In so many ways Tahrir square is much as it was. Lined with posters of fallen martyrs, it has the same smell, the same chants, many of the same faces and even the weather is similar to what it was in those heady February days.
But for foreign women covering the event, it is the difference that is striking.
Last time I spent a week in the middle of the square. Hundreds of thousands of men and women were pushed up againt one another for days on end. And although my head was uncovered, never a hand wandered and never an agreesive word was spoken to me. It seemed extraordinary. This was Cairo, after all. But there really was a sort of magical solidarity, a sense of mission that transcended and transformed all those who took part. Equally.
Indeed it wasn't until after the news of Mubarak's fall had reached the square at 6 p.m. on Friday February 11 that Cairo once again became Cairo. It was then that Lara Logan was assaulted. But up until that point women had been safe, their support and presence welcome.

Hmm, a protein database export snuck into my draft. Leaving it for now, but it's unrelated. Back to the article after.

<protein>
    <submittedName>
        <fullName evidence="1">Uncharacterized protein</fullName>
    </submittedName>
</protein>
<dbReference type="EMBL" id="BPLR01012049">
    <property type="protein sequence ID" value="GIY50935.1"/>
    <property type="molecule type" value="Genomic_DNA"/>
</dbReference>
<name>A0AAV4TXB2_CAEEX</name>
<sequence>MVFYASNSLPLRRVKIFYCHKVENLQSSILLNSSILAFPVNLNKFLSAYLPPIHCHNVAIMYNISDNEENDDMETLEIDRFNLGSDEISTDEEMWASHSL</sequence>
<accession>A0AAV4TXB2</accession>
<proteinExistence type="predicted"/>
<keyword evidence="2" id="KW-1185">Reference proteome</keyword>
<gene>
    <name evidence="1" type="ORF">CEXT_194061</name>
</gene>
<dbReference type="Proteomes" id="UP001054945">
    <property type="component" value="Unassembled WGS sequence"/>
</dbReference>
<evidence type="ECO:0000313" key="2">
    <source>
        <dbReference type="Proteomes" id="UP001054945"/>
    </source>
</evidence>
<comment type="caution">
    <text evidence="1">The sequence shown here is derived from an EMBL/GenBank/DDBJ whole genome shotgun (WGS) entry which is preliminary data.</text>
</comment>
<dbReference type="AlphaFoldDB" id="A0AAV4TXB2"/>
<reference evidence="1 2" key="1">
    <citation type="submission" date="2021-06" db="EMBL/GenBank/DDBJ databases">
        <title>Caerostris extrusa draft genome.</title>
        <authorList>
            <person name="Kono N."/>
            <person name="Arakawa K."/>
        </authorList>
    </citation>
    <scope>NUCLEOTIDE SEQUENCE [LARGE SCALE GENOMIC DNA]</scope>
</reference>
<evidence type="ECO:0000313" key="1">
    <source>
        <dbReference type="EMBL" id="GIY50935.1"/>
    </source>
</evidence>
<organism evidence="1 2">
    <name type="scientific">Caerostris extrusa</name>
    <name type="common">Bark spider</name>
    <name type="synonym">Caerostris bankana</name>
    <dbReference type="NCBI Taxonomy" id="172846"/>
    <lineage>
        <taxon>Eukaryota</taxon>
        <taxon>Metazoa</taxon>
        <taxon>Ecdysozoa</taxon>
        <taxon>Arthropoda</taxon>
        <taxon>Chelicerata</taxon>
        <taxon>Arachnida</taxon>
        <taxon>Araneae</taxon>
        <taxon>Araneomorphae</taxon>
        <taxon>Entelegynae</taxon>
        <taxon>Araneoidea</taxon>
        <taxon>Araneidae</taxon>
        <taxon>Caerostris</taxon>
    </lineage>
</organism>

This time the atmosphere is different. Journalists have been attacked and women targetted. And even Egyptian women are not as free as they were to take part. The only women you ll see this time have their hair covered and travel in groups.
So this time I've been forced to discover the joys of the headscarf. A liberation of sorts in that it makes it possible for me to get from one end of the square to the other unharmed and largely unhassled. But such a shame on a more profound level. As one Egyptian woman put it "true liberation won't happen until women's liberation has".
For now, Tahrir is back, but not quite as it was. And for those watching from as close as they can get, it's definetly lost some of its magic.